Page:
Some of the commentators in the Patheos round-robin have a vision of a kind of religion-less Christianity, where Christianity has gone outside the institutional church and found other roots in the community, a kind of Bonhoefer-like “Christianity after religion”. This is an attractive concept. Some years ago, I would have said that we perhaps didn’t need Christianity as an institution here, as basic Christian principles of communitarianism and love of the other had become an integral part of our world-view (at least as an ideal which people respected), just as that of God was integral in Paul’s world. I was still thinking that way even after the country lurched to the right in 1979 with the election of Margaret Thatcher – I didn’t think her statement that “there is no such thing as society” really represented the national world-view. Indeed, I was still thinking that way after 1997, when Tony Blair scored a landslide victory over the conservatives. At least he talked a good communitarian line, even if what Labour did between then and 2010 looked very much like Thatcherism light.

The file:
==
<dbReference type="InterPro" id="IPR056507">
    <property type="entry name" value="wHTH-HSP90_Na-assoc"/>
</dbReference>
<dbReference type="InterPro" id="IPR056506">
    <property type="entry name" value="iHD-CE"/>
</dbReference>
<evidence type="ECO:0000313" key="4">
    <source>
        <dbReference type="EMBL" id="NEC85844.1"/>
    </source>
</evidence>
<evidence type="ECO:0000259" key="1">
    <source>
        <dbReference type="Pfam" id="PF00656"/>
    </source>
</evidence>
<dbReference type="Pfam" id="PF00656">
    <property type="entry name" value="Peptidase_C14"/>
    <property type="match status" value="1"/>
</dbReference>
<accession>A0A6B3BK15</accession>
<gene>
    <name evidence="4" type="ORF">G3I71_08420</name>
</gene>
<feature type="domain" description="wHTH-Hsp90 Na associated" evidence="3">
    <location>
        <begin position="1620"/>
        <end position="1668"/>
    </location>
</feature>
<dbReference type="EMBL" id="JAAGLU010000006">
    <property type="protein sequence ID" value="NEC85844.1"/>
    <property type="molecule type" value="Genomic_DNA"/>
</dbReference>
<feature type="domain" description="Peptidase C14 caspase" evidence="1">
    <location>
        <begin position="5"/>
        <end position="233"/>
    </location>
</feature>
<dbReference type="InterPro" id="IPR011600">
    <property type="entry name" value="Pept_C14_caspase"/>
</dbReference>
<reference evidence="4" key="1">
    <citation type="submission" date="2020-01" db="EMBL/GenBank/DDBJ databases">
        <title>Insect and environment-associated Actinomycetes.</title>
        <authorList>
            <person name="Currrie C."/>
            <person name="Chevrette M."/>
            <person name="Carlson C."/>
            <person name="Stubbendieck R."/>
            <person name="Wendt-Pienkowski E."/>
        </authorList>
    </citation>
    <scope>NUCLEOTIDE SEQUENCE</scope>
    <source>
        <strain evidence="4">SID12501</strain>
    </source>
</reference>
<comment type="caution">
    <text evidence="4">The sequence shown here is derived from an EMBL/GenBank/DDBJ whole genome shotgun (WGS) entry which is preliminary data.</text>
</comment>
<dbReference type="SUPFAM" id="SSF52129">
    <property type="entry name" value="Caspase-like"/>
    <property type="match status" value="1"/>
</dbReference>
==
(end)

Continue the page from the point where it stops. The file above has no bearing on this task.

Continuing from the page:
The most recent election, in which the conservatives managed a majority (albeit small) and which put an even more anti-communitarian and less compassionate party (UKIP) in third place for number of votes  was a blow to that hope. Granted, the Scots voted overwhelmingly for the SNP, with solidly communitarian and compassionate policies, but the rest of the country knew that the conservatives would pursue a policy of austerity and that that would affect the poor, the sick and the less able more drastically than the more privileged, but nonetheless they voted that way. Maybe we were just sold on the line that the economy needed austerity, and other parties weren’t trusted to deliver it (something which I am fairly convinced is not actually the case), in which case perhaps our collective social conscience will come to the fore again in 5 years – or, indeed, if there are sufficient by-elections, before that.

I fear, however, that we are stuck with whatever government the market says is best for the economy for the foreseeable future, irrespective of the pain it causes all those whom at least the Christians among us are supposed to be prioritising, and irrespective of whether the market takes into account the welfare of the mass of individuals who make up society – which it doesn’t, and which is why I sometimes characterise it as a fundamentally Satanic system.

If my fears are correct, we cannot be regarded as a Christian nation, a nation of Christians or even a nation whose heart is with the Jesus of the Sermon on the Mount, irrespective of whether it thinks it’s Christian. I think we should be at least the last of those, but I don’t know how to get there from here.

Perhaps praying for revival is all I can do?